SBRI Healthcare has awarded a total of £3.8 million in funding to four innovative technology companies that are in the process of developing cutting edge cancer diagnostic tools.

The companies, C the Signs, Cambridge Oncometrix, Chromition and Deep Med IO were among the winners of the July 2017 SBRI Healthcare national competition, which had appealed for healthcare technology solutions geared specifically towards more effective cancer screening and diagnosis. Today’s phase two funding comes in addition to the original £100,000 investment award made by SBRI Healthcare to each of these companies.

Now that these winning companies have demonstrated technical feasibility over a six-month development phase, the latest investment by SBRI Healthcare means that the companies are in a position to further develop and commercialise their technologies, and be fast-tracked to market. C the Signs is already available on the NHS and the other innovations could potentially be used in primary care or within NHS hospitals in the next few years.

Karen Livingstone, National Director of SBRI Healthcare, commented: “The role of SBRI Healthcare is to support technological innovations that tackle specific unmet needs within the NHS. The challenge of enhancing our cancer screening and diagnostic capabilities is a key area of need: by 2035, it is projected that at least 500,000 people will be diagnosed with cancer in the UK each year.*

“Health Secretary, Matt Hancock, has made clear his support for new technology as a way of supporting improved outcomes for patients, and the Prime Minister, Theresa May, has spoken of the need to make a step change in the way we diagnose cancer. SBRI Healthcare has responded to these challenges and the reality that UK cancer survival rates need to improve by focusing on innovations to accelerate the diagnosis of cancer.

“Each of the four winning companies was selected on the basis of their potential to deliver improved outcomes for patients and on their potential value to the NHS. The fact that this clutch of projects encompasses technologies including digital pathology, histopathology, liquid biopsy and artificial intelligence, demonstrates the range of innovations available to the NHS. We look forward to working with the inventors of these incredible, ground-breaking technologies to help make their technologies a reality in primary care and within our hospitals.”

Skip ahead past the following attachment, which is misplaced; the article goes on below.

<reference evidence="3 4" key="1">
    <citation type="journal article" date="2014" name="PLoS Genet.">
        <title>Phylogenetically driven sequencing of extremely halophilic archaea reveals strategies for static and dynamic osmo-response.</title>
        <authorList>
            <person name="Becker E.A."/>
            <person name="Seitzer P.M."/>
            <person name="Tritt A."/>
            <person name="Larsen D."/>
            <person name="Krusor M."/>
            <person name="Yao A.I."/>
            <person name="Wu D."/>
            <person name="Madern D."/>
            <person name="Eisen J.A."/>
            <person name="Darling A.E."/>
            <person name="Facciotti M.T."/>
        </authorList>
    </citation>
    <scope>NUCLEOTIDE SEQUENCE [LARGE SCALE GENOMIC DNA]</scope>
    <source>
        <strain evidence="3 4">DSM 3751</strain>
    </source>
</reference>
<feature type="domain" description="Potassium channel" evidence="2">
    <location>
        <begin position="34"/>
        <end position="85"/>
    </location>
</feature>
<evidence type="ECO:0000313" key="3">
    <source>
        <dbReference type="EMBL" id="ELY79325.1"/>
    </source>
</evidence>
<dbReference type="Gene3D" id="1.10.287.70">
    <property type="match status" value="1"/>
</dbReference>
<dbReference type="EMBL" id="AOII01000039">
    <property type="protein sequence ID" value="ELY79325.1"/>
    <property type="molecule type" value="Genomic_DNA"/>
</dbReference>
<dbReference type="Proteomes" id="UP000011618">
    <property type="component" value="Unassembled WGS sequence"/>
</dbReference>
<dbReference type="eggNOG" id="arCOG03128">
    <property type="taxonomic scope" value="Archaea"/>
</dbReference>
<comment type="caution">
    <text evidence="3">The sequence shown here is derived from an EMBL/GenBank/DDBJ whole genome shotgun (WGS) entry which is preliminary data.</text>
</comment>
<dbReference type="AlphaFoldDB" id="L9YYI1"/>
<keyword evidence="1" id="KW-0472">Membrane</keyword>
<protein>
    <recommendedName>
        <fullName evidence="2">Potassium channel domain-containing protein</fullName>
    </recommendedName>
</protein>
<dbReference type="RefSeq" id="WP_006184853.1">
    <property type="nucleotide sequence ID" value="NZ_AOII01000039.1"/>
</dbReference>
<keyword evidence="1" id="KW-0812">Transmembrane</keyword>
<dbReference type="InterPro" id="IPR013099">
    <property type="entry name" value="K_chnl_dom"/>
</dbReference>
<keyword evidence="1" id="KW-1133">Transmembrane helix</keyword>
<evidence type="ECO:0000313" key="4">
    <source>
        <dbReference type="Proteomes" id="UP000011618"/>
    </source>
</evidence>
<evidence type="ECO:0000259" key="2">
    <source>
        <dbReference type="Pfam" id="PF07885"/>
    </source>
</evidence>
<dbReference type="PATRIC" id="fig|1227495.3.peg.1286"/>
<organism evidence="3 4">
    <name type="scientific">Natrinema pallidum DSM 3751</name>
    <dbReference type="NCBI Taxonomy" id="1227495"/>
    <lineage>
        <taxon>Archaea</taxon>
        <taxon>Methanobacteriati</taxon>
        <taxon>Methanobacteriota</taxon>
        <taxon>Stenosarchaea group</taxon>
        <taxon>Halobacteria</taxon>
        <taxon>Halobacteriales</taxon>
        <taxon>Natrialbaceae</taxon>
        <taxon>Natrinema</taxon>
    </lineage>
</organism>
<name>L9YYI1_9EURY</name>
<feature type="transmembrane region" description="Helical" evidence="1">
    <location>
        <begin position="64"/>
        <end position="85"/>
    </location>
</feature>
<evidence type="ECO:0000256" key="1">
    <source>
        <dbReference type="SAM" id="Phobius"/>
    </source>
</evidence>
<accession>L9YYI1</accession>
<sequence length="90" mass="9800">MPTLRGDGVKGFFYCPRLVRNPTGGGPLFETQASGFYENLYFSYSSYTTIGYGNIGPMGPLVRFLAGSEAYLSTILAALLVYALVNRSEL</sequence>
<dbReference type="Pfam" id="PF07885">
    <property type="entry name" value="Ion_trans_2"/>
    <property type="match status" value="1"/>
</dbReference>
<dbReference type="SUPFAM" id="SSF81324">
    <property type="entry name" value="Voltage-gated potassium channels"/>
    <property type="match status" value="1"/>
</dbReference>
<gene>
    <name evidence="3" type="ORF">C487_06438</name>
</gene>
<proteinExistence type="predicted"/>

Dr Bhavagaya Bakshi, GP & Co-founder, C the Signs, said: We are delighted and honoured to be awarded £1m in funding from SBRI Healthcare. This funding will be transformative in how we diagnose patients with cancer, using our technology. Early diagnosis of cancer has the potential to save more lives than any cancer treatment in history. Using C the Signs technology, patients can be identified at the earliest and most curable stage of the disease. We currently have over 550 doctors using the tool with 5,000 patients having been risk assessed. The future of cancer is survival.”

Funding was given to the following companies:

C the Signs – an app and website that helps clinicians identify patients at risk of cancer faster. Diagnosing cancer is extremely difficult due to the large volume of symptoms, signs and risk factors, the earliest of which are often vague and non-specific and overlap with other less sinister conditions. Founded by two doctors aiming to accelerate the diagnostic process, the technology uses artificial intelligence mapped with the latest evidence to identify patients at risk and the most appropriate next step for the patient, all in less than 30 seconds.

Cambridge Oncometrix, who have developed a non-invasive test that diagnoses prostate cancer early without patients having to undergo prostate biopsy. Current prostate cancer detection pathway is still very inaccurate and leads to more than 50% of the cases having unnecessary prostate biopsies, where no cancer is found. The Prostate Liquid Biopsy test measures a patient’s semen for prostate-specific chemical elements, which in the presence of cancer, significantly change their concentration.

Chromition, which enables faster and cheaper diagnosis of cancer. The company has developed a way for biopsy results to be obtained and analysed faster using labels that transforms the way histopathology is conducted within the NHS. Multicoloured Luminspheres™ biomarkers that bind to cancer cells are used with microscopy equipment already installed in the NHS and analysed using novel pattern recognition software that can identify cancer.

Deep Med IO, who have developed a computer aided diagnosis system for digital pathology along with an AI powered system for automatic identification of metastatic regions in lymph nodes on stained telescopic slides, that will be presented to the pathologist to make the final evaluation. More than 13,000 UK cancer patients wait too long for treatment due to a diagnostic bottleneck, which is often held up by limited availability of pathologists. This system is expected to increase cancer diagnosis speed and accuracy two-fold.

SBRI Healthcare runs a series of competitions to identify innovative companies, products and services that have the potential to solve healthcare problems, providing investment and consultancy services to the winning applicants to help those companies grow and develop so that their innovations are in a position to be procured by the NHS.

The SBRI Healthcare competitions are funded by NHS England in partnership with the Academic Health Science Networks (AHSNs).  Find out more here.

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